With the above information, can you imagine what the impact of dollar bottoming will be on the market? Dollar bottomed last month, and the market is soon going to learn a lesson.


Lastly, here is the message to the resident commodity bull. It is over. Same goes for international bulls.

Greenie said...

"Last six years will show that the real peak of USA was in 2000, and we have a bear flag since then."

Correction: The rally from 2002 low to now is just a bear flag in the long term bear market picture from 2000 top.

Bernard said...

I strongly recommend reading this 40-page report prepared by Sprott Asset Management.

It is a systematic and comprehensive review of the evidence supporting the conclusion that there is a Plunge Protection Team.

You will not find anything else as well-researched on the Internet regarding this topic.

Here's the link:

http://www.sprott.com/pdf/TheVisibleHand.pdf

calmthewaves said...

Using the DJIA/CPI, I believe we are unfolding in a contracting trangle since the high in 2000. We have completed wave "B" at the recent high and wave "C" should complete near 9110 around 12/25/2009. "D" would subsequently be 13531 around 12/21/2011 and "E" at 11012 on 10/13/2011.

Since Wave "C" of a contracting triangle is usually steep, I predict a dramatic drop, enough to convince many that "the world is coming to an end". The US should be considerably shaken by this point.

calmthewaves said...

Oops. Wave "E" would be 11012 around 10/13/2012.

Camabron said...

greenie,

I think the commodity bull still has a ways to go. The paper asset bull mkt. (financial assets such as stocks,bonds) lasted around 18 yrs. from 1982-2000. Now the shift is underway from paper assets (financial assets) into hard assets. We'll see, but I wouldn't cover my dollar shorts or sell gold just yet.

Bernard said...

Hellasious,

You said the following:

"What's holding up the indices?

The index-heavy big caps - they are the traditional core holdings of the big, real money buy and hold institutions: Apple, GE, Microsoft, IBM, 3M, Alcoa, Exxon, Boeing, etc."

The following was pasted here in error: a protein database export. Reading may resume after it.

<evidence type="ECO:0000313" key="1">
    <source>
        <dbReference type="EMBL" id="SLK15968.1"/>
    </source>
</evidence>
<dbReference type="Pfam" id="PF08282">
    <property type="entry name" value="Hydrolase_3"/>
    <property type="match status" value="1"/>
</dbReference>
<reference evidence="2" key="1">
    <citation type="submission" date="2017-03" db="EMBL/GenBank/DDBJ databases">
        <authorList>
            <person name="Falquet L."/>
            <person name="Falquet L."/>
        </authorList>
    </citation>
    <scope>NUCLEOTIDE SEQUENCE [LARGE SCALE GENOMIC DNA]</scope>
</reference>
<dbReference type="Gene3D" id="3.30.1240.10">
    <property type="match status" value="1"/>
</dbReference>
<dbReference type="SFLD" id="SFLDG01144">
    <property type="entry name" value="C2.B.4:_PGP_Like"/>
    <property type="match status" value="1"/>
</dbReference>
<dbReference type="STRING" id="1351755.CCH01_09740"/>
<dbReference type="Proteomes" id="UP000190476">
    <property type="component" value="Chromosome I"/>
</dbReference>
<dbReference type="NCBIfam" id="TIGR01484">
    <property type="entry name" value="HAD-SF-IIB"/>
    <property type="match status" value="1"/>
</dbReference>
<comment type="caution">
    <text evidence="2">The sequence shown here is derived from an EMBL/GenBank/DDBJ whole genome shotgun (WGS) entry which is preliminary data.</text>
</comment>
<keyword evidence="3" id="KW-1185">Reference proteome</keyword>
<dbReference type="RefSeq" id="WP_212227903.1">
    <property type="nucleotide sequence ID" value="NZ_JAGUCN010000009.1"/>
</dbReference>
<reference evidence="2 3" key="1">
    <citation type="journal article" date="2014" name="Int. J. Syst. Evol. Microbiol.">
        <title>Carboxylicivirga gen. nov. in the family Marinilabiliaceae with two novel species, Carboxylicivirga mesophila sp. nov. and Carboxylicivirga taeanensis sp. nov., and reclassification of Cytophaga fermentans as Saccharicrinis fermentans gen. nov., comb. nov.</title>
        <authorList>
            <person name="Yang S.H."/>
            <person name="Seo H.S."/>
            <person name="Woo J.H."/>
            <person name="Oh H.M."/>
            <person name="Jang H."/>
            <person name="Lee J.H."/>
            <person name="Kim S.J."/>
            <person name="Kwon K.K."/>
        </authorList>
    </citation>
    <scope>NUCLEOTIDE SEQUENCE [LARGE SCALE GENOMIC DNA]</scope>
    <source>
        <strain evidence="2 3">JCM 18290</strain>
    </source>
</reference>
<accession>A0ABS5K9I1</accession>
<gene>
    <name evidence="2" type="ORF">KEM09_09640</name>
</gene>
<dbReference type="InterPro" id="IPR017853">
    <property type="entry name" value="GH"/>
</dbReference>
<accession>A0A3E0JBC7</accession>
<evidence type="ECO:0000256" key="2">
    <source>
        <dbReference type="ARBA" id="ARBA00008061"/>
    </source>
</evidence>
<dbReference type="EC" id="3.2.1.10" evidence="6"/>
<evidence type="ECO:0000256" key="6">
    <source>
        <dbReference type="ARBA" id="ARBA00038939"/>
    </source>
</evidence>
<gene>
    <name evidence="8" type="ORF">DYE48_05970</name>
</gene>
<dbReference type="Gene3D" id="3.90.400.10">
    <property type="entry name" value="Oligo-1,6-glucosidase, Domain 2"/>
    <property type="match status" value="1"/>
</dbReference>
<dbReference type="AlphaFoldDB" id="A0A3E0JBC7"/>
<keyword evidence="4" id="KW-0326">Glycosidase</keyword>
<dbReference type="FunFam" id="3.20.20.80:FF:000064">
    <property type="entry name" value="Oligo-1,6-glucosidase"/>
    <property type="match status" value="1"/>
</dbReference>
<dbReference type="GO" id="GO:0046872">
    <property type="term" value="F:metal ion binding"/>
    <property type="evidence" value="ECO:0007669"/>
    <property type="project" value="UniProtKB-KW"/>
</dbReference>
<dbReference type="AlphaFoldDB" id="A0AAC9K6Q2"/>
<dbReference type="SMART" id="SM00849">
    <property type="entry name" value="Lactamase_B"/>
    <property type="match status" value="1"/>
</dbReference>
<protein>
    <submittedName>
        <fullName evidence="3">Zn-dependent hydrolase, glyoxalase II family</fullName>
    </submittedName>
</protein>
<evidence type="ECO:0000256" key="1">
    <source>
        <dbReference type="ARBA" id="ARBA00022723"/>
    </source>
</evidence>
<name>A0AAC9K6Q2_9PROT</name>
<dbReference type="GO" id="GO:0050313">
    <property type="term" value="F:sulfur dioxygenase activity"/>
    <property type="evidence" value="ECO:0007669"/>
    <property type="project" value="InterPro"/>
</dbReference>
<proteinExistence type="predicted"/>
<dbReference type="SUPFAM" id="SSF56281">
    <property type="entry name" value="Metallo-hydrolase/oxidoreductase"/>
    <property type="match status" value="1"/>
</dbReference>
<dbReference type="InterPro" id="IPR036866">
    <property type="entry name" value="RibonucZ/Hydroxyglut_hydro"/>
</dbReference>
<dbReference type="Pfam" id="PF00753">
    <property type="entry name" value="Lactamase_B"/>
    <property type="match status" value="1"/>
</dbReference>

So basically this would mean that institutional investors are propping up the stock market right now.

Your chart in an earlier post of the State Street Investor Confidence Index directly contradicts this assertion.

That index measures the allocation toward equities in institutional investor portfolios. All of the drop is accounted for by North American institutional investors (this is shown on the State Street web site).

The index has plunged since August. It is the sharpest drop in the history of the index going back to 1999.

The stock market has not followed suit at all. Therefore, it is not institutional investors that are propping up the stock market.

It is something else.

I strongly suggest that you read the report by Sprott Asset Management about the Plunge Protection Team (which I cited in an earlier comment here).

Hellasious said...

Dear bernard,

The State Street index follows overall portfolio risk and not just in equities.

A drop can happen in a variety of ways: by moving from low-rated corporate bonds to higher-rated ones or treasurys (lowering credit risk), by reducing duration (lowering yield curve risk), by moving from higher beta stocks to lower ones (volatility risk), or by hedging market risk through derivatives.